With only 2 lessons left before the 6th Sabbath of Shavuot, it’s hard to believe that I’m just getting around to the ‘Ten Commandments’ now. I supposed if Yah waited for months after Israel’s liberation from Egypt, then I shouldn’t have been hasty in discussing them either. I submit to you that the meanings and expectations of each command are straightforward and obvious. So rather than typical deep dive into the meaning of each command, lets step back and look at the whole set from a fresh angle.
First, let’s explore the number 10 itself. In the actual giving of the commands, in the narrative, Yah surprisingly doesn’t expressly enumerate the commands. They don’t become known as “The Ten Commandments” until AFTER Moses goes up the mountain a second time, AFTER Yah provides atonement for the ‘Golden Calf Incident’—14 chapters from now. When discussed in the book of Numbers, ironically, these commandments never have a number assigned to them, nor does that happen in Leviticus. However, in Deuteronomy they are finally referred to with the number “ten”, twice in fact.
That’s a total of three witnesses that there actually are 10, and that’s good enough for me.
Where it becomes complicated in the world of religion, is that Judaism, Catholicism, and all of the various other ‘isms’ insist on adding specific numbers to each individual command, and each tradition numbers them differently. The bizarre French-American idol known as the Statue of Liberty even numbers them with roman numerals–but I digress.
Here are some examples that show the biblical pattern of the meaning of ’10’.
In Genesis chapter 1, the expression “God said”, occurs 10 times. That seems to imply a foundation for literally everything else in Scripture.
Noah was the tenth generation from Adam and is the foundational figure of the new creation.
The ten-day period of time from Rosh Chodesh (Day 1 of Month 1) is a foundational period of time each year, culminating with choosing a lamb for the Pesach.
The ten-day period of beginning with Yom Teruah (Day 1 of Month 7) and culminating with Yom Kippur, similarly lays a foundation for Sukkot—the final Feast of joy each fall. This same span of time represents the 1000 Year Kingdom we are heading towards–the foundational visionary promise of all of Scripture.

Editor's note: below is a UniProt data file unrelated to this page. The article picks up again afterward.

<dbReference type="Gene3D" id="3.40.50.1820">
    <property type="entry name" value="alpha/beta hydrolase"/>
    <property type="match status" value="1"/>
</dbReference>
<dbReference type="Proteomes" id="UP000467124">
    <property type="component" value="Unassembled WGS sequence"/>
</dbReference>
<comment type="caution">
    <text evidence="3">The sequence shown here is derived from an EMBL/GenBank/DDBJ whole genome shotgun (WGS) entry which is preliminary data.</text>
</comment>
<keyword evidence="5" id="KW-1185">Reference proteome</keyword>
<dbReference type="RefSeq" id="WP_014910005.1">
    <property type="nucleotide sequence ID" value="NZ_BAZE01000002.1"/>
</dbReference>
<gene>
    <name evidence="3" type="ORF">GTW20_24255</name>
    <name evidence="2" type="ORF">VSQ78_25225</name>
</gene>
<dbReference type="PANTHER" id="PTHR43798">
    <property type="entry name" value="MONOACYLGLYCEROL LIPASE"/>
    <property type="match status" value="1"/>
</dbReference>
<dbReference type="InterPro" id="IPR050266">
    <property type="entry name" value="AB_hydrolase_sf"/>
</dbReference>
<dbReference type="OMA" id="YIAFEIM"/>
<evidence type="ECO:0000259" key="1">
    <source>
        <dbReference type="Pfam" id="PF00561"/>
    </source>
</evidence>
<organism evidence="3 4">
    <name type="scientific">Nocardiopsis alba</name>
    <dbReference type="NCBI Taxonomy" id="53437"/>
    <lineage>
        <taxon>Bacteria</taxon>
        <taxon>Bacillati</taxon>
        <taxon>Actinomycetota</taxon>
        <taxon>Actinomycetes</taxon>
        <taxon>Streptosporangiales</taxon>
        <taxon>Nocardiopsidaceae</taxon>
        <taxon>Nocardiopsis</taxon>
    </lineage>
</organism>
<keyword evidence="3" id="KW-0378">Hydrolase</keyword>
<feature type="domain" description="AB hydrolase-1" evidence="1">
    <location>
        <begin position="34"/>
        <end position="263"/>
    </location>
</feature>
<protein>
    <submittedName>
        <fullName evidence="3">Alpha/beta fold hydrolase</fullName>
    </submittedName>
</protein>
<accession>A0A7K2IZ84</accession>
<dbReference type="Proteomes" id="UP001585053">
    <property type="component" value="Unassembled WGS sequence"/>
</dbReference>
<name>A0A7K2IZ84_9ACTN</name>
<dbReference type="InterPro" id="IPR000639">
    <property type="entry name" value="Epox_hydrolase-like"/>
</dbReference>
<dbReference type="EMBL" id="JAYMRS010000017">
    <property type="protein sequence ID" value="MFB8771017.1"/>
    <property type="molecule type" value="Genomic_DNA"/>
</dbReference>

The ten plagues that destroyed Egypt lay the foundation for the Ten Commandments themselves, as “You shall not have any other God’s before me” was precisely the point of these plagues. Each of the ten plagues destroyed the reputations of ten separate Egyptian ‘gods’, while establishing the foundation of YHWH’s name forever.
The ten toes of the image of Babylon (Daniel 2:41) align with the world’s system of false worship (and at some point in the near future will prove to be an especially poor foundation.)
The word “tithe” is simply the number ten in Hebrew, and provides a foundation for life for widows and orphans, and when we set apart that 10 percent first (gross, not net)—it also serves as a foundational principle of worship and generosity.
Messiah ascended on the 40th day of Shavuot, leaving a remainder of 10 days before the outpouring of the Holy Spirit, a day so foundational to Christianity that many misunderstand it as the birthday of the Church.
So, by orally delivering these first 10 words, the foundation has now been set for Israel to receive their first download of Torah, directly from Yah’s mouth.
But there’s this other thing–in neither the original Hebrew nor Greek are these first 10 principles ever actually called ‘Commandments’.
Like we discussed back on Day #34, a “Command”, a “Mitzvah” in Hebrew, would typically imply a “thou shall” or “shan’t” do “such and such’”. However, the words used to introduce these 10 foundational expectations are as follows:
“And God spoke all these WORDS, saying…”
Furthermore, the next words He spoke were these, “I am YHWH your God, who brought you out of the land of Egypt, out of the house of slavery.” Those are certainly important words, but it’s not a “command” in a literal sense.
The Hebrew word for “word” is ‘Debar’, so the nerdily-correct phrase for the Ten Commandments should be ‘The Ten Words’. In Greek, they are correctly called “The Decalogue” (which means Ten Words).
Despite Charleston Heston’s portrayal, these words aren’t literally set in stone long until AFTER Shavuot. They actually make their brief first appearance to Israel just as Moses is smashing them to pieces on “The Day of Shouting”, as he discovers what they’ve been up to. I imagine Yah was carving these words into stone, with his own hand, as a gift for His Segulah, while we were literally in very the midst of adultery with The Golden Calf.
Like The Ten Words themselves, ‘Debar’ is a foundational word that the entire Word is based upon. (Tomorrow’s Day #42 study will focus entirely on the Hebrew word ‘Debar’—which is also the same word often translated as ‘promise’.)